Special Newer Travel Attractions in Minneapolis
by Lee Foster
Minneapolis offers a dynamic travel experience to the visitor. Beyond my overall portrait of the Twin Cities, here are a few of my favorite and newer experiences to recommend, especially for the visitor interested in culture, art, and cuisine:
*The Cowles Center. The Cowles Center for Dance & Performing Arts, 528 Hennepin Avenue in the downtown theatre district, adds an elegant performance venue, opened in 1911. The Shubert Theatre was moved to the site and a Cowles building added, joining the Schubert with the sturdy and historic 1888 Masonic Temple, forming a block-long performing arts milieu. The setting is particular lovely at night when the Cowles Center is lit in varying colored lights.
*Target Field. Target Field, the new downtown stadium for Minnesota Twins baseball, is a handsome facility that adds much energy to the area. I took in a Twins game, well attended by fans on a Thursday afternoon, despite the fact that the 2011 season win-loss record was not something to celebrate. One aspect of the new stadium is how many local restaurant vendors and food purveyors participate. My hot dog was no ordinary and anonymous dog, but rather an Italian sausage dog from a restaurant known as Market Pantry. My popcorn was not a mere multi-national bland offering, but a handcrafted popcorn from the dedicated and chosen supplier, Angie’s Kettlecorn.
*Nice Ride MN. A bike pick-up and drop-off system, Nice Ride MN, is expanding in the urban region. Entrepreneurs with pedicabs also compete for the opportunity to take the visitor around. I engaged Ryan Dean of Shottyz.com to pedal me from Twins Baseball over to a look at Loring Park. Segway tours are also popular, offered by Magical History Tours.
*Guthrie Theatre. Whenever I get back to Minnesota, taking in a play at the Guthrie is on my must-do list. The 2011 performance of Shakespeare’s Much Ado About Nothing, done with a clever early 20th century look, reminded audiences of how universal and timeless is Shakespeare’s genius at portraying the hopes and foibles of the human animal. One premise of this play is that wit and repartee, so fun at the onset of a love relationship, can inhibit the progression of love when delight in wit becomes an end in itself.
*35W Memorial and Illuminated New Bridge. Downriver from the Guthrie, a new, white structure has replaced the 35W bridge that fell, tragically, in 2007. The 13 who died are memorialized at a tasteful monument of vertical posts on the river bluff near the Guthrie. The new structure is quite lovely at night when seen with its reflection in the water from the water-level park in front of the Mill City Museum, just south of the Stone Bridge. An unusual feature of the new 35W bridge is the technical ability to illuminate it at night with light of any color. During my visit a deep blue was the chosen spectrum.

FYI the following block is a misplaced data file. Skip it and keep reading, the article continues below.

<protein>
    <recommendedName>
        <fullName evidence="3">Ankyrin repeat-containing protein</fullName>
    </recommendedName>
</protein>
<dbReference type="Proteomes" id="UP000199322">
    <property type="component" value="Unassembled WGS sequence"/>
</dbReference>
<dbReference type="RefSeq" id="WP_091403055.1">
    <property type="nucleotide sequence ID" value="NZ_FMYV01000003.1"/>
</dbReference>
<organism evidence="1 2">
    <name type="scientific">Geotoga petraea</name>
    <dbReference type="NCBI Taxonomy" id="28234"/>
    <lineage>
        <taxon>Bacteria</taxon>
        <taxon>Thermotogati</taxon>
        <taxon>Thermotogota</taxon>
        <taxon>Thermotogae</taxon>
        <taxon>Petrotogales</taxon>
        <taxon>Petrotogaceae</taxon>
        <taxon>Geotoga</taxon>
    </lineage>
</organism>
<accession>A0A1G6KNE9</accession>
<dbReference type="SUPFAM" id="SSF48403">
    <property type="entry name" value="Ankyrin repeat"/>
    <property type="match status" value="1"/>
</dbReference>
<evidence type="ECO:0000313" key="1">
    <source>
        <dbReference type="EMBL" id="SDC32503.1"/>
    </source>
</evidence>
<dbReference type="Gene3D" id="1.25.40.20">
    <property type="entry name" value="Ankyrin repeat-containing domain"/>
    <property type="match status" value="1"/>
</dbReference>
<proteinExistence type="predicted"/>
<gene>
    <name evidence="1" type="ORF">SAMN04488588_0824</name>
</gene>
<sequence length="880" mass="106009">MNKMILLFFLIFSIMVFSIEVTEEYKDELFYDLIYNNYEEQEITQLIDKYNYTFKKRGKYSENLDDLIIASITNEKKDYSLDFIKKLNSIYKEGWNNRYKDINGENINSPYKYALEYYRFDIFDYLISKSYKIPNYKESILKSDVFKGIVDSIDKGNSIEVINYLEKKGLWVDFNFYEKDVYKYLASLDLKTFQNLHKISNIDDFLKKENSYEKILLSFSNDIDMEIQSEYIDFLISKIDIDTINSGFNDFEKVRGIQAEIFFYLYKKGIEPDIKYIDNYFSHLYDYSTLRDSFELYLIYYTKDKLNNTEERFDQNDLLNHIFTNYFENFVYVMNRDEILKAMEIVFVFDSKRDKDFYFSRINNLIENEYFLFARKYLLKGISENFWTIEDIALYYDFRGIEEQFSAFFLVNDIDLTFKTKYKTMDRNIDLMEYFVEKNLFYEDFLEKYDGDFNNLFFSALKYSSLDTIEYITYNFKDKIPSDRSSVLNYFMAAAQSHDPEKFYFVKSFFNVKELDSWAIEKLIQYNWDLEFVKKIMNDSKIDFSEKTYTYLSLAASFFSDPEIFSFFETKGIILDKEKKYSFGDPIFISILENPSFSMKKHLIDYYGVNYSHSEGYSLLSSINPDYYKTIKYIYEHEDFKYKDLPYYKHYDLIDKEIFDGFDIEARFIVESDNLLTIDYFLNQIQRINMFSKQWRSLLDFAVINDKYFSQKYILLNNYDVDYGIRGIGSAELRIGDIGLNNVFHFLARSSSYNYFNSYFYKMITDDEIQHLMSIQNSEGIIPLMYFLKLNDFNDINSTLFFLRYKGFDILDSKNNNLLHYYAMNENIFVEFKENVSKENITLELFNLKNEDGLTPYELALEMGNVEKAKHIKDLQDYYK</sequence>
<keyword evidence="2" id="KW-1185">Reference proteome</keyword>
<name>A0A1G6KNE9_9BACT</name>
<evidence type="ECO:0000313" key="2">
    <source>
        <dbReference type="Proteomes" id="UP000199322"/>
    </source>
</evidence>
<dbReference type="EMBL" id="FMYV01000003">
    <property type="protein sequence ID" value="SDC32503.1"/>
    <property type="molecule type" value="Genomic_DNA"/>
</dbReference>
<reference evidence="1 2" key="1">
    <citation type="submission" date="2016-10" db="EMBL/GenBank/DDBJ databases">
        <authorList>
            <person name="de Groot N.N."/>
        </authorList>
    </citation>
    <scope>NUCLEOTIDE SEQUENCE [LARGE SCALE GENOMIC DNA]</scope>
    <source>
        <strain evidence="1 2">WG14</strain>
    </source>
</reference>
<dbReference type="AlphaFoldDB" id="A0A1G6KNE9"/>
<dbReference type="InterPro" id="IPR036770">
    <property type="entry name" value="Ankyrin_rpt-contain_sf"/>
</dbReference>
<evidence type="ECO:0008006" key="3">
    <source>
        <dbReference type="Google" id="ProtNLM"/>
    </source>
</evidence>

*Weisman Art Museum. Another cultural institution along the riverfront to indulged in, beyond the Guthrie, is the silvery-skinned Frederick R. Weisman Art Museum, 333 East River Road, at the University of Minnesota. The Weisman is a stunning piece of local architecture to observe. Architect Frank Gehry designed this stainless steel showplace. Proceed to the campus and get a close-up view of the building from below it, next to the river. This multi-angled architectural tour de force catches the sun on its many-plane façade. The design is a striking contrast to the usual sturdy, rectangular box look of much Minnesota architecture.
*Tim McKee and La Belle Vie. The restaurant to relish if you want some of the best in Minneapolis fine dining is chef Tim McKee’s award-winning La Belle Vie at 510 Groveland. I opted for the eight-course Chef Tasting with the Wine Flight wine pairings, which amounted to a three-hour pageant of taste sensations. Possibly the Roasted Squab With Foie Gras and Shell Pea Caramelle was my favorite course, paired with an Archery Summit Pinot Noir, Willamette Valley, Oregon. The quietness of the elegant dining room, a low decibel and chandeliered masterpiece, makes conversation possible. The wait staff have the polish of Guthrie Theater actors, except that they are dealing with fact rather than fiction. The culinary artistry on your plate will rival the quality of anything on the walls of the Walker Art Center, which is across the street.
*Ethnic Eat Street. For a Minneapolis food alternative that is economical, ethnic, and diversified, go to the so-called Eat Street district, a 17-block stretch along Nicollet Avenue south of the downtown. I parked between East 25th and 26th and looked around at the Chinese, Vietnamese, Mexican, and Arabic eateries before choosing Seafood Palace for dinner. At this Chinese place my choices were the Pot Stickers, Honey Walnut Shrimp, and Sweet and Spicy Beef Baby Short Ribs. The repast was delicious. I then walked across the street to Arabic Sinbad’s for a walnut-stuffed dessert pastry.